I write these words as I am still in shock after the Levaya of my friend, Shneur Zalman Hirsh. Shneur was larger than life, and lived life to its fullest in the manner of a true Chossid.
In the Hayom Yom of Zayin Tishrei, the Rebbe writes, “Chassidim walk discreetly with Hashem,” doing their Avodah in the most quiet and discerning way. Shneur was such a Chossid – doing incredible Avodah in this world, yet if you walked by him on the street, you would never know.
Shneur was a personal friend who I treasured for many years, one who I have turned to for advice, support, and encouragement. An early supporter of my work at the Menachem Education Foundation, Shneur believed deeply in the power of Chinuch and in the potential of his beloved Crown Heights community.
A man of few words, Shneur was a doer – always looking to put ideas into action and to bring about tangible results. Shneur viewed his success in the business world as a tool to help others – he was constantly looking to give back to his community in quiet and meaningful ways.
Whether it was co-signing on the purchase of a friend’s new Chabad House or calling an employee who wasn’t well and letting him know that he is sponsoring Mitzvah Matzah in the Zechus of his recovery, Shneur always gave of himself to others in sincere and meaningful ways. He personified the role of the 21st century “Chassidishe Baal Habos.
Shneur, together with his amazing partners, donated generously to dozens of Moisdos, and many of them thought that their specific moisad was Shneur’s personal favorite. Shneur even had his own personal Tzedakahs, helping friends and family in a manner that was quiet and honorable.
He impacted hundreds with his sincerity, kindness, and compassion- all in an unassuming way.
Shneur truly loved his family and always put his children first. I remember one year, I sat next to Shneur in 770 on Rosh Hashana and Yom Kippur. I observed how despite having just one seat in the tightly packed shul, Shneur brought his children with him. He sat them down in the tiny space and guided them through davening. Even though he made the long drive every day to and from New Jersey, Shneur would make it a point to bring his children to school as often as he could. His wife Devorah Leah was a true partner in his work. His dedication to his family was unparalleled – a doting husband and father above all.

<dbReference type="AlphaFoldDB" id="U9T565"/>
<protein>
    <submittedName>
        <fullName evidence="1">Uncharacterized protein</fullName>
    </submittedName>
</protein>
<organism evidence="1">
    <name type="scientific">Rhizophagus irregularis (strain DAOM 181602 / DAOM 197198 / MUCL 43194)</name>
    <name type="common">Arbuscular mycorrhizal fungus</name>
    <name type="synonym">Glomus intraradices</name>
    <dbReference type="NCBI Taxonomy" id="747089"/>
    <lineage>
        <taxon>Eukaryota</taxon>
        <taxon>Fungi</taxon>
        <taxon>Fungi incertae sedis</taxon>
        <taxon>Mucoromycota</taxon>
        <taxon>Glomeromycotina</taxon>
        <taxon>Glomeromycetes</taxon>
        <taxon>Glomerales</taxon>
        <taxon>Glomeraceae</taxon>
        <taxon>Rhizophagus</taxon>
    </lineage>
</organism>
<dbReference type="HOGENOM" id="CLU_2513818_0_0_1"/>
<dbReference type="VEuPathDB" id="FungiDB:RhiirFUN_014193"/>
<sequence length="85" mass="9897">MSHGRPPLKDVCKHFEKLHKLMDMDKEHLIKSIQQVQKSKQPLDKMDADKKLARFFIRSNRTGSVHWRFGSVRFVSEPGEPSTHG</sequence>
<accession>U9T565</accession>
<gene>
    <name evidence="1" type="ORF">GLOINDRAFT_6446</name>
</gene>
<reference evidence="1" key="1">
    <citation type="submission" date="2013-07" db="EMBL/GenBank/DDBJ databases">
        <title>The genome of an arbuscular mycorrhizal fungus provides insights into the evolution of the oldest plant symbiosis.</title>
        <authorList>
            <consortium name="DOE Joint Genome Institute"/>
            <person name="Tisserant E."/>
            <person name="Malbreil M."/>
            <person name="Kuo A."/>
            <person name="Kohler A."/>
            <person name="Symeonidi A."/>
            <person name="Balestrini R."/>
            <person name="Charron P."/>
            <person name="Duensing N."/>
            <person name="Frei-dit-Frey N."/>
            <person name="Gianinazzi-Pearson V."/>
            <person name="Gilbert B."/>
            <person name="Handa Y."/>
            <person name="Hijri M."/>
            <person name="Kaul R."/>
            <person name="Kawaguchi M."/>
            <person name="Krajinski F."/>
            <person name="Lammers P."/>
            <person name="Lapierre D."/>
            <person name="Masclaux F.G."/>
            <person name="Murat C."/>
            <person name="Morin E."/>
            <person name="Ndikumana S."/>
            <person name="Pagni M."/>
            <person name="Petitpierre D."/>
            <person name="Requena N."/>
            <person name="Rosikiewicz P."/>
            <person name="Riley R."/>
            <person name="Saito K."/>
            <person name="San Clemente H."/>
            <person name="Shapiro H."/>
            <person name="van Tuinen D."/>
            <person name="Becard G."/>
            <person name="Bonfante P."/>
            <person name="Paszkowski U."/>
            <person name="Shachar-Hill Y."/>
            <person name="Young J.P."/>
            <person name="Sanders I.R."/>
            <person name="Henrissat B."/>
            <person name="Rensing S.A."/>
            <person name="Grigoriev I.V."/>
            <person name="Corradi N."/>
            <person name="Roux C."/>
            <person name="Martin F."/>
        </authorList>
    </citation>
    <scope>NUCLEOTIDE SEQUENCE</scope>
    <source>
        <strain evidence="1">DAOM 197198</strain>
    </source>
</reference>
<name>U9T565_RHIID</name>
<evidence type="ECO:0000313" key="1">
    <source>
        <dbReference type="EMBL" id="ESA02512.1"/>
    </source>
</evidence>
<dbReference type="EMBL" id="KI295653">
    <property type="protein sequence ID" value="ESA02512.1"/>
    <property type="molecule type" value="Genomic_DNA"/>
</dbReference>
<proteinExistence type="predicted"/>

Shneur once told me that he had realized a while ago that life is not about making money and attaining personal wealth, but about helping others and making our world a better place. If there was something that he could do, he did it.
He would leverage his influence to help friends’ children get into classrooms that seemingly had no space, and share his business contacts to help others. When I asked him to join MEF’s Board, his response was “If I can be helpful, I’m in.” That was Shneur’s modus operandi – wherever he could make a difference, he showed up.
This past summer, MEF began exploring a new initiative called the Our Heritage project, which sought to bring Jewish public-school students into Chabad Day Schools. The project had a bit of a rough start, with many potential ideas being discussed, but no practical actions were moving forward.